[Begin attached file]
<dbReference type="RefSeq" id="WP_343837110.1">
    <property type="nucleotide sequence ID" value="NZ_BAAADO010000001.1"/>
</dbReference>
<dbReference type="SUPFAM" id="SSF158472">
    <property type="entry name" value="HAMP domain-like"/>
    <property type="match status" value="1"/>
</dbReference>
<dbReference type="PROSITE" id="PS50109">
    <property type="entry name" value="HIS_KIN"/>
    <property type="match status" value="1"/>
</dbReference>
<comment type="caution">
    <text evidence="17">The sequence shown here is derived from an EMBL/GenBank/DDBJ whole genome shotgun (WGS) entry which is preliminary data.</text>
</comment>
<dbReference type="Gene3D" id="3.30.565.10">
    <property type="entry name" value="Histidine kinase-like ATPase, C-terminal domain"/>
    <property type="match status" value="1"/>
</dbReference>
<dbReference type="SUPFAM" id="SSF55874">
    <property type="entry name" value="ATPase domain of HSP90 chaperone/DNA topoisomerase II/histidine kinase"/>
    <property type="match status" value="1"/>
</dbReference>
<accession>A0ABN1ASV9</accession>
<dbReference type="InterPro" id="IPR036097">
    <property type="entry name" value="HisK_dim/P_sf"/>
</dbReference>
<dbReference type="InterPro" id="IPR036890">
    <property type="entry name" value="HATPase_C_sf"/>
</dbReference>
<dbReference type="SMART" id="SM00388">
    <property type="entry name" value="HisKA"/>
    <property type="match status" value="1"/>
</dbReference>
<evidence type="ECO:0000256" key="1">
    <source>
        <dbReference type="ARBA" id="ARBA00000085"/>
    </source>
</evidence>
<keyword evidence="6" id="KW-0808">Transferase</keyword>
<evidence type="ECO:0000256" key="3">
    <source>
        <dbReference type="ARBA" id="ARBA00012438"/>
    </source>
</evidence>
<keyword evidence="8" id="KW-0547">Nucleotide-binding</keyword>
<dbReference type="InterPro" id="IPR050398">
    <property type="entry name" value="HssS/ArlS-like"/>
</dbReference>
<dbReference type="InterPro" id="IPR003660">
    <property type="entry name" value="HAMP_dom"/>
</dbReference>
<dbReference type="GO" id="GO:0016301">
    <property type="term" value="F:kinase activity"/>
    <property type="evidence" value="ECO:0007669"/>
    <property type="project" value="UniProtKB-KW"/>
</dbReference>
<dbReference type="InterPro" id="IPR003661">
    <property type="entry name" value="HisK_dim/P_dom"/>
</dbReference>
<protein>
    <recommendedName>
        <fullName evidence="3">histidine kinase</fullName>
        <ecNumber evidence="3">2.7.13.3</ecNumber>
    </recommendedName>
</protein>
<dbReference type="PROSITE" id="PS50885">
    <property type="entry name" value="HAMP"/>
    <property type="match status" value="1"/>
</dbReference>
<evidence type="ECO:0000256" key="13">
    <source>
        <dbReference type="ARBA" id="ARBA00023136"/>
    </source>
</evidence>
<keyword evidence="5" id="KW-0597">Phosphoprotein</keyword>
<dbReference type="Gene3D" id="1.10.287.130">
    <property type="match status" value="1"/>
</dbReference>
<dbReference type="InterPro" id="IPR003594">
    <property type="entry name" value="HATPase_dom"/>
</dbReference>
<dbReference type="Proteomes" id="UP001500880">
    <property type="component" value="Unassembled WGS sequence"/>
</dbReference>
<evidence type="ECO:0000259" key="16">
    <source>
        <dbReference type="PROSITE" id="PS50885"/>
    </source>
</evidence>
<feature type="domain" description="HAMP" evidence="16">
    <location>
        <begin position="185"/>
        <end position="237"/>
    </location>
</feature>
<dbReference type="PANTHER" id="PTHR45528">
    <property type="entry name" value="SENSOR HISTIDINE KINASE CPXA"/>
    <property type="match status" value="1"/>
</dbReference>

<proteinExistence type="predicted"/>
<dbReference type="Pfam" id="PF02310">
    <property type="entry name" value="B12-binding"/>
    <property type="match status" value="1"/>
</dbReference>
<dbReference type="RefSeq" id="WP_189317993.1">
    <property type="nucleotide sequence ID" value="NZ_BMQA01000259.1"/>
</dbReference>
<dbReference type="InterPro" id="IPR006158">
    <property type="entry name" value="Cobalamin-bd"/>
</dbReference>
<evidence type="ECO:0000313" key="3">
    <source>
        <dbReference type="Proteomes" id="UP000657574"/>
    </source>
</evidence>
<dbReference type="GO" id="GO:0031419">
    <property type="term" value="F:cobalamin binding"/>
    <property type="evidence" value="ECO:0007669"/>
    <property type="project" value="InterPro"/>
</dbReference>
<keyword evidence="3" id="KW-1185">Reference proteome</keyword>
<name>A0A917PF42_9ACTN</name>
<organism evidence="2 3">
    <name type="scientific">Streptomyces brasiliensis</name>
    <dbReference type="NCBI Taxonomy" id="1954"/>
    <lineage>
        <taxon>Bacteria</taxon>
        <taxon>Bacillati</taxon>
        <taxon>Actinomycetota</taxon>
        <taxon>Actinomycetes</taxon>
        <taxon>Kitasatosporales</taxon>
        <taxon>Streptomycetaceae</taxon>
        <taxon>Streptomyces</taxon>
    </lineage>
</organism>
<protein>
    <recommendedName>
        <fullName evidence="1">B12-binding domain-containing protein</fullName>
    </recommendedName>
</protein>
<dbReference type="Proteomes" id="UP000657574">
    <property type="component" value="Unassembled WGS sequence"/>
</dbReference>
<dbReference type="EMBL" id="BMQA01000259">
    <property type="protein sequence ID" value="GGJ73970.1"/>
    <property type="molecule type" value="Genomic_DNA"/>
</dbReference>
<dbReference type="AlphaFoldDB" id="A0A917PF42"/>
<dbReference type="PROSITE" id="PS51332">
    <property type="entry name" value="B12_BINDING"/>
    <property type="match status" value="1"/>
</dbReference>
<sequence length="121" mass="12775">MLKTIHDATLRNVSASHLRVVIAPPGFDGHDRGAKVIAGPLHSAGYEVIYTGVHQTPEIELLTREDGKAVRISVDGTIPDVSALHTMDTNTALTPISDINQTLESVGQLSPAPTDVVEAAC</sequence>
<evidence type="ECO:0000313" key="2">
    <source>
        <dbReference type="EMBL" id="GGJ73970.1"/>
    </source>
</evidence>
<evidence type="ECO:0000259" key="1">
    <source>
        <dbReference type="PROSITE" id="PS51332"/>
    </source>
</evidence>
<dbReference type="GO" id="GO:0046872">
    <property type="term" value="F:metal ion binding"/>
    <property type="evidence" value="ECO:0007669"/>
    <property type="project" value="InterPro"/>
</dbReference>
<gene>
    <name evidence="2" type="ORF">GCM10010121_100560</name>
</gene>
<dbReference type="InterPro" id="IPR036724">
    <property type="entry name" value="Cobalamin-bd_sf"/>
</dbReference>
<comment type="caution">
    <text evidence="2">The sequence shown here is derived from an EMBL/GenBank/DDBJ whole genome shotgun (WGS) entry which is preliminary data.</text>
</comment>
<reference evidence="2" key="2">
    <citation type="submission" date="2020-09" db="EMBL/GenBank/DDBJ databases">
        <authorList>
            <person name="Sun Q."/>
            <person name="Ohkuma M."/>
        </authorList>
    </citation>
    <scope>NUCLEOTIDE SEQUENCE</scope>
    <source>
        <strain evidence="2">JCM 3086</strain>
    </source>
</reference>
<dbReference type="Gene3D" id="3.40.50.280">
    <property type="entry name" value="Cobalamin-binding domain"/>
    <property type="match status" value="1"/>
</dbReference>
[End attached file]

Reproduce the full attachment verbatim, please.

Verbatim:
<dbReference type="RefSeq" id="WP_343837110.1">
    <property type="nucleotide sequence ID" value="NZ_BAAADO010000001.1"/>
</dbReference>
<dbReference type="SUPFAM" id="SSF158472">
    <property type="entry name" value="HAMP domain-like"/>
    <property type="match status" value="1"/>
</dbReference>
<dbReference type="PROSITE" id="PS50109">
    <property type="entry name" value="HIS_KIN"/>
    <property type="match status" value="1"/>
</dbReference>
<comment type="caution">
    <text evidence="17">The sequence shown here is derived from an EMBL/GenBank/DDBJ whole genome shotgun (WGS) entry which is preliminary data.</text>
</comment>
<dbReference type="Gene3D" id="3.30.565.10">
    <property type="entry name" value="Histidine kinase-like ATPase, C-terminal domain"/>
    <property type="match status" value="1"/>
</dbReference>
<dbReference type="SUPFAM" id="SSF55874">
    <property type="entry name" value="ATPase domain of HSP90 chaperone/DNA topoisomerase II/histidine kinase"/>
    <property type="match status" value="1"/>
</dbReference>
<accession>A0ABN1ASV9</accession>
<dbReference type="InterPro" id="IPR036097">
    <property type="entry name" value="HisK_dim/P_sf"/>
</dbReference>
<dbReference type="InterPro" id="IPR036890">
    <property type="entry name" value="HATPase_C_sf"/>
</dbReference>
<dbReference type="SMART" id="SM00388">
    <property type="entry name" value="HisKA"/>
    <property type="match status" value="1"/>
</dbReference>
<evidence type="ECO:0000256" key="1">
    <source>
        <dbReference type="ARBA" id="ARBA00000085"/>
    </source>
</evidence>
<keyword evidence="6" id="KW-0808">Transferase</keyword>
<evidence type="ECO:0000256" key="3">
    <source>
        <dbReference type="ARBA" id="ARBA00012438"/>
    </source>
</evidence>
<keyword evidence="8" id="KW-0547">Nucleotide-binding</keyword>
<dbReference type="InterPro" id="IPR050398">
    <property type="entry name" value="HssS/ArlS-like"/>
</dbReference>
<dbReference type="InterPro" id="IPR003660">
    <property type="entry name" value="HAMP_dom"/>
</dbReference>
<dbReference type="GO" id="GO:0016301">
    <property type="term" value="F:kinase activity"/>
    <property type="evidence" value="ECO:0007669"/>
    <property type="project" value="UniProtKB-KW"/>
</dbReference>
<dbReference type="InterPro" id="IPR003661">
    <property type="entry name" value="HisK_dim/P_dom"/>
</dbReference>
<protein>
    <recommendedName>
        <fullName evidence="3">histidine kinase</fullName>
        <ecNumber evidence="3">2.7.13.3</ecNumber>
    </recommendedName>
</protein>
<dbReference type="PROSITE" id="PS50885">
    <property type="entry name" value="HAMP"/>
    <property type="match status" value="1"/>
</dbReference>
<evidence type="ECO:0000256" key="13">
    <source>
        <dbReference type="ARBA" id="ARBA00023136"/>
    </source>
</evidence>
<keyword evidence="5" id="KW-0597">Phosphoprotein</keyword>
<dbReference type="Gene3D" id="1.10.287.130">
    <property type="match status" value="1"/>
</dbReference>
<dbReference type="InterPro" id="IPR003594">
    <property type="entry name" value="HATPase_dom"/>
</dbReference>
<dbReference type="Proteomes" id="UP001500880">
    <property type="component" value="Unassembled WGS sequence"/>
</dbReference>
<evidence type="ECO:0000259" key="16">
    <source>
        <dbReference type="PROSITE" id="PS50885"/>
    </source>
</evidence>
<feature type="domain" description="HAMP" evidence="16">
    <location>
        <begin position="185"/>
        <end position="237"/>
    </location>
</feature>
<dbReference type="PANTHER" id="PTHR45528">
    <property type="entry name" value="SENSOR HISTIDINE KINASE CPXA"/>
    <property type="match status" value="1"/>
</dbReference>

<proteinExistence type="predicted"/>
<dbReference type="Pfam" id="PF02310">
    <property type="entry name" value="B12-binding"/>
    <property type="match status" value="1"/>
</dbReference>
<dbReference type="RefSeq" id="WP_189317993.1">
    <property type="nucleotide sequence ID" value="NZ_BMQA01000259.1"/>
</dbReference>
<dbReference type="InterPro" id="IPR006158">
    <property type="entry name" value="Cobalamin-bd"/>
</dbReference>
<evidence type="ECO:0000313" key="3">
    <source>
        <dbReference type="Proteomes" id="UP000657574"/>
    </source>
</evidence>
<dbReference type="GO" id="GO:0031419">
    <property type="term" value="F:cobalamin binding"/>
    <property type="evidence" value="ECO:0007669"/>
    <property type="project" value="InterPro"/>
</dbReference>
<keyword evidence="3" id="KW-1185">Reference proteome</keyword>
<name>A0A917PF42_9ACTN</name>
<organism evidence="2 3">
    <name type="scientific">Streptomyces brasiliensis</name>
    <dbReference type="NCBI Taxonomy" id="1954"/>
    <lineage>
        <taxon>Bacteria</taxon>
        <taxon>Bacillati</taxon>
        <taxon>Actinomycetota</taxon>
        <taxon>Actinomycetes</taxon>
        <taxon>Kitasatosporales</taxon>
        <taxon>Streptomycetaceae</taxon>
        <taxon>Streptomyces</taxon>
    </lineage>
</organism>
<protein>
    <recommendedName>
        <fullName evidence="1">B12-binding domain-containing protein</fullName>
    </recommendedName>
</protein>
<dbReference type="Proteomes" id="UP000657574">
    <property type="component" value="Unassembled WGS sequence"/>
</dbReference>
<dbReference type="EMBL" id="BMQA01000259">
    <property type="protein sequence ID" value="GGJ73970.1"/>
    <property type="molecule type" value="Genomic_DNA"/>
</dbReference>
<dbReference type="AlphaFoldDB" id="A0A917PF42"/>
<dbReference type="PROSITE" id="PS51332">
    <property type="entry name" value="B12_BINDING"/>
    <property type="match status" value="1"/>
</dbReference>
<sequence length="121" mass="12775">MLKTIHDATLRNVSASHLRVVIAPPGFDGHDRGAKVIAGPLHSAGYEVIYTGVHQTPEIELLTREDGKAVRISVDGTIPDVSALHTMDTNTALTPISDINQTLESVGQLSPAPTDVVEAAC</sequence>
<evidence type="ECO:0000313" key="2">
    <source>
        <dbReference type="EMBL" id="GGJ73970.1"/>
    </source>
</evidence>
<evidence type="ECO:0000259" key="1">
    <source>
        <dbReference type="PROSITE" id="PS51332"/>
    </source>
</evidence>
<dbReference type="GO" id="GO:0046872">
    <property type="term" value="F:metal ion binding"/>
    <property type="evidence" value="ECO:0007669"/>
    <property type="project" value="InterPro"/>
</dbReference>
<gene>
    <name evidence="2" type="ORF">GCM10010121_100560</name>
</gene>
<dbReference type="InterPro" id="IPR036724">
    <property type="entry name" value="Cobalamin-bd_sf"/>
</dbReference>
<comment type="caution">
    <text evidence="2">The sequence shown here is derived from an EMBL/GenBank/DDBJ whole genome shotgun (WGS) entry which is preliminary data.</text>
</comment>
<reference evidence="2" key="2">
    <citation type="submission" date="2020-09" db="EMBL/GenBank/DDBJ databases">
        <authorList>
            <person name="Sun Q."/>
            <person name="Ohkuma M."/>
        </authorList>
    </citation>
    <scope>NUCLEOTIDE SEQUENCE</scope>
    <source>
        <strain evidence="2">JCM 3086</strain>
    </source>
</reference>
<dbReference type="Gene3D" id="3.40.50.280">
    <property type="entry name" value="Cobalamin-binding domain"/>
    <property type="match status" value="1"/>
</dbReference>